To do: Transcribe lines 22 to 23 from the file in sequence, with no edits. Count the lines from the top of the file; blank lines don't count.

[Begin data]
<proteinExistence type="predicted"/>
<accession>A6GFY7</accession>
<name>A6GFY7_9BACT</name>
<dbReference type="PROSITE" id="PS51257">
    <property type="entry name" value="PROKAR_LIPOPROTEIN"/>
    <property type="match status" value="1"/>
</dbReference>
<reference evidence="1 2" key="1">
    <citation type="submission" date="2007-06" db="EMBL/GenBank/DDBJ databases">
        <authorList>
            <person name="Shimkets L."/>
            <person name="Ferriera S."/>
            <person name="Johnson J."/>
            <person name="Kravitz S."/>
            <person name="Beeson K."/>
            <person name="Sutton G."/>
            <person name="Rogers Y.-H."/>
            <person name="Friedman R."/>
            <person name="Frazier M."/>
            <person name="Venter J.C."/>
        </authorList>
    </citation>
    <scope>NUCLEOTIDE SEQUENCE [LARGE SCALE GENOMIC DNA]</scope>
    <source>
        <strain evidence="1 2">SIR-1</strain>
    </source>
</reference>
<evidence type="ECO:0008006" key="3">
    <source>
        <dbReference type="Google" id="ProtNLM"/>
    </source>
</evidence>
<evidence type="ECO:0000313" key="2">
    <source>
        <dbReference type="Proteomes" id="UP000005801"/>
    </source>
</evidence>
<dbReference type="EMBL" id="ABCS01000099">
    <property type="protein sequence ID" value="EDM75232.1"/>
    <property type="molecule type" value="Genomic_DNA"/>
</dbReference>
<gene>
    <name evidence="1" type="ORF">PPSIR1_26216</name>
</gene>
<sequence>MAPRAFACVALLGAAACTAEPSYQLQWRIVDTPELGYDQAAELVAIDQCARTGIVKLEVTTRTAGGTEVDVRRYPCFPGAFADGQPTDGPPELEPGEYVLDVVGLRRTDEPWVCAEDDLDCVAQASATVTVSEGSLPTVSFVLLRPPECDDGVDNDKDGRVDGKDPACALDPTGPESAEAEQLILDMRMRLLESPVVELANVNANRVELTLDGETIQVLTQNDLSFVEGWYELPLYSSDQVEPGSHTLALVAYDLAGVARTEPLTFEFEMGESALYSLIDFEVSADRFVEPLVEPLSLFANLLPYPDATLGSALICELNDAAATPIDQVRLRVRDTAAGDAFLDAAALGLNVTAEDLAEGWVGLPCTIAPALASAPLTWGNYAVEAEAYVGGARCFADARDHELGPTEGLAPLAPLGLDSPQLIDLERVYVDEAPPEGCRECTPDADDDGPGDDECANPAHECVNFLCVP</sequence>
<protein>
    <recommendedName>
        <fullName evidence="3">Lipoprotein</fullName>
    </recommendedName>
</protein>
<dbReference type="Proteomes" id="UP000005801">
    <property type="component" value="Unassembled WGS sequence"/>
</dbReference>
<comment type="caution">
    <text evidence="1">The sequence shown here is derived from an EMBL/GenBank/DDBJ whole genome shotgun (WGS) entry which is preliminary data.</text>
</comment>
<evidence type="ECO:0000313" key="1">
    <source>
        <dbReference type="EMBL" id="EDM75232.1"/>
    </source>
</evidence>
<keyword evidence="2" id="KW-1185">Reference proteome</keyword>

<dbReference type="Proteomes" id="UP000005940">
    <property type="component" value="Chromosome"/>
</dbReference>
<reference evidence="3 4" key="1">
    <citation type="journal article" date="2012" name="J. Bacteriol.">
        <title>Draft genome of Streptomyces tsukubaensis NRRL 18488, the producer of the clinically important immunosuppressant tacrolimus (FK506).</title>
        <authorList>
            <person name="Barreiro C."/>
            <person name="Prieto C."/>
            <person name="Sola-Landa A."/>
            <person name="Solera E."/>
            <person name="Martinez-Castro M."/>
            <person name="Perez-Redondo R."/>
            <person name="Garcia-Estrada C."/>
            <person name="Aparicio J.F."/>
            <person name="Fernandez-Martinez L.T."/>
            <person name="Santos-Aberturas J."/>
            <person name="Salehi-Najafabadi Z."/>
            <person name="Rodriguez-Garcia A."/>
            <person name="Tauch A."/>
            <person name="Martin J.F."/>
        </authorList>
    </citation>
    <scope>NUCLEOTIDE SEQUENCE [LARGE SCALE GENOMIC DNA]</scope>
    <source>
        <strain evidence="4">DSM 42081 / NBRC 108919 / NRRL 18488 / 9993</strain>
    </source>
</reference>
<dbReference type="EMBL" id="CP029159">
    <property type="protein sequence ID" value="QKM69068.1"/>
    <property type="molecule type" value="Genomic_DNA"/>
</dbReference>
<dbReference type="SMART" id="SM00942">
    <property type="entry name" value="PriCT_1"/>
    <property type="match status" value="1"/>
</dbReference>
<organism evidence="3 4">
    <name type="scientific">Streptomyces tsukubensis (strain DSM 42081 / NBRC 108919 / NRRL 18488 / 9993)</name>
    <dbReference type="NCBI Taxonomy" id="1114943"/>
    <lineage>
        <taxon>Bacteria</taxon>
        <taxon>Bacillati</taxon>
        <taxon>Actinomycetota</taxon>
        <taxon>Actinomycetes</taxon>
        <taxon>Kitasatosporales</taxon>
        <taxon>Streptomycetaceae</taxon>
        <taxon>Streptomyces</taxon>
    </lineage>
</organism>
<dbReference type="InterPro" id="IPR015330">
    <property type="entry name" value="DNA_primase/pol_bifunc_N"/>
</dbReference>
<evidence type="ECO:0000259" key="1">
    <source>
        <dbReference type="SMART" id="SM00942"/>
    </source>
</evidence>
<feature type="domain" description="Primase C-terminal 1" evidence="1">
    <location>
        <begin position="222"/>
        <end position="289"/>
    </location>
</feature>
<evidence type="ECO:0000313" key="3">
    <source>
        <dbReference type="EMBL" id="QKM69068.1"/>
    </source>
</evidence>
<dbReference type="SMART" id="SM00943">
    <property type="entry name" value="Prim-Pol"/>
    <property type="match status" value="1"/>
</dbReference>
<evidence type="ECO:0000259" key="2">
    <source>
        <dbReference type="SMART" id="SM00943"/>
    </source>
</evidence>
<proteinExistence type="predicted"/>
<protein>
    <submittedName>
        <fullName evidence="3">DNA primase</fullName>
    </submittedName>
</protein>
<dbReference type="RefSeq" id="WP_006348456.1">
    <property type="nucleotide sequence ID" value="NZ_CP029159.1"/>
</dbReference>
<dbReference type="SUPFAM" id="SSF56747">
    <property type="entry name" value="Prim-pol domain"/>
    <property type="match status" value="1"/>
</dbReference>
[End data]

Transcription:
    </citation>
    <scope>NUCLEOTIDE SEQUENCE [LARGE SCALE GENOMIC DNA]</scope>